I am not a historian, but I am curious, and completely fascinated by the Regency Era. What I present here is not intended to be a definitive or even authoritative voice on the topic, but rather, an expression of just a few elements of the period that, when I first came upon them, elicited surprise, and in some cases, shock or delight. The extensive knowledge of Janeites in general is part of what makes every day in the world of Austen an adventure, so I encourage those readers who have some to add or clarify in the comments below.
The end of the Georgian Era known as “The Regency” was a remarkable time in World History, particularly so in England. King George III, referred to at home and abroad as “Mad King George” was proclaimed unfit to rule, so his son George was named as the Prince Regent. Given little political power, George, nicknamed “Prinny” by his subjects, became a patron of the arts, and demonstrated a lifestyle that was extravagant and indulgent, which example was followed by fashionable society.
- Funerals: Today marks the second anniversary of my own father’s passing. Had we lived 200 years earlier, the events and traditions that marked a parent’s death would have been dramatically different. Women, particularly wives and daughters, were discouraged from grieving publicly, so as a daughter, I wouldn’t have been allowed at the funeral. Female friends or distant relations were allowed to be present, but regardless of the relationship, the women were relegated to the chapel for the actual internment, which only men attended.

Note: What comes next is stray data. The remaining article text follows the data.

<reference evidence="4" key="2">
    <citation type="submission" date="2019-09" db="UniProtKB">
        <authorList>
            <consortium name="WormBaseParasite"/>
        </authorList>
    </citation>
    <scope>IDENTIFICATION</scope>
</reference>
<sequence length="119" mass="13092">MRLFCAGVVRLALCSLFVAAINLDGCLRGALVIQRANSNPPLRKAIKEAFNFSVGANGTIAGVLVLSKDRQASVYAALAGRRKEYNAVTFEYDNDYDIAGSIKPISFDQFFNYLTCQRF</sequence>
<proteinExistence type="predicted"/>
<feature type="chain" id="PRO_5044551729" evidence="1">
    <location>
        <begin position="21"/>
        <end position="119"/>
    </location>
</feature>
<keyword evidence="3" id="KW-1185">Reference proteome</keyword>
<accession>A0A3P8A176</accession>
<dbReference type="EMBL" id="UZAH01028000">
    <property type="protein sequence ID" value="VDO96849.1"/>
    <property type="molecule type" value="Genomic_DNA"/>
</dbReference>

Mourning: I have long known that widows were expected to wear black for a year after their husbands died, but I was completely floored by the extent of the restrictions society placed on widows. During the initial period referred to as “deep mourning”, black or dark brown dresses with a matte finish was expected. During this time, which, depending on a number of variables such as location and societal sphere, would last from six-months to a year and a day, no trims or decorations were allowed. Children of the deceased were subject to six-months of deep mourning. During deep mourning, social activities were curtailed, and the widow and other family members would not go out in public or entertain beyond simple visits in their home. Even their correspondence was expected to reveal their mourning status with black-trimmed stationery.Once this time had passed, they had a second half of the mourning period to go. They were allowed to relax a little and add trims such as lace to the clothing, and also a few other colors such as lavender – which were then trimmed with black.